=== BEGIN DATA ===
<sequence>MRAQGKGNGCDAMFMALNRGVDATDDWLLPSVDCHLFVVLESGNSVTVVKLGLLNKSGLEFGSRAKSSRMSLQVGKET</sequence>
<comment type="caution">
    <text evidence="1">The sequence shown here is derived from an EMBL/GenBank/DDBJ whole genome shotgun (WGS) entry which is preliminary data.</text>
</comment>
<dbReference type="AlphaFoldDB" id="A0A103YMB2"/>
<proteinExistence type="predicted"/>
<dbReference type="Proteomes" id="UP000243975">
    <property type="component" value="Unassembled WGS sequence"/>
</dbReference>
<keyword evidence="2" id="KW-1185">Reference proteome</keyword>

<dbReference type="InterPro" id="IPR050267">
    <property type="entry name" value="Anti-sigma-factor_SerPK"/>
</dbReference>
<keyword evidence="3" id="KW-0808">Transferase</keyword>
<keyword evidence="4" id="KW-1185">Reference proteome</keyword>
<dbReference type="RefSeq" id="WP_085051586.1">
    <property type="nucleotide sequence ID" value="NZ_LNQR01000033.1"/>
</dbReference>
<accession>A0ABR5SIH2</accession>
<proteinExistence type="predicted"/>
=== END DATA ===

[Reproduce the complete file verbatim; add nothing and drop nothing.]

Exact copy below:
<sequence>MRAQGKGNGCDAMFMALNRGVDATDDWLLPSVDCHLFVVLESGNSVTVVKLGLLNKSGLEFGSRAKSSRMSLQVGKET</sequence>
<comment type="caution">
    <text evidence="1">The sequence shown here is derived from an EMBL/GenBank/DDBJ whole genome shotgun (WGS) entry which is preliminary data.</text>
</comment>
<dbReference type="AlphaFoldDB" id="A0A103YMB2"/>
<proteinExistence type="predicted"/>
<dbReference type="Proteomes" id="UP000243975">
    <property type="component" value="Unassembled WGS sequence"/>
</dbReference>
<keyword evidence="2" id="KW-1185">Reference proteome</keyword>

<dbReference type="InterPro" id="IPR050267">
    <property type="entry name" value="Anti-sigma-factor_SerPK"/>
</dbReference>
<keyword evidence="3" id="KW-0808">Transferase</keyword>
<keyword evidence="4" id="KW-1185">Reference proteome</keyword>
<dbReference type="RefSeq" id="WP_085051586.1">
    <property type="nucleotide sequence ID" value="NZ_LNQR01000033.1"/>
</dbReference>
<accession>A0ABR5SIH2</accession>
<proteinExistence type="predicted"/>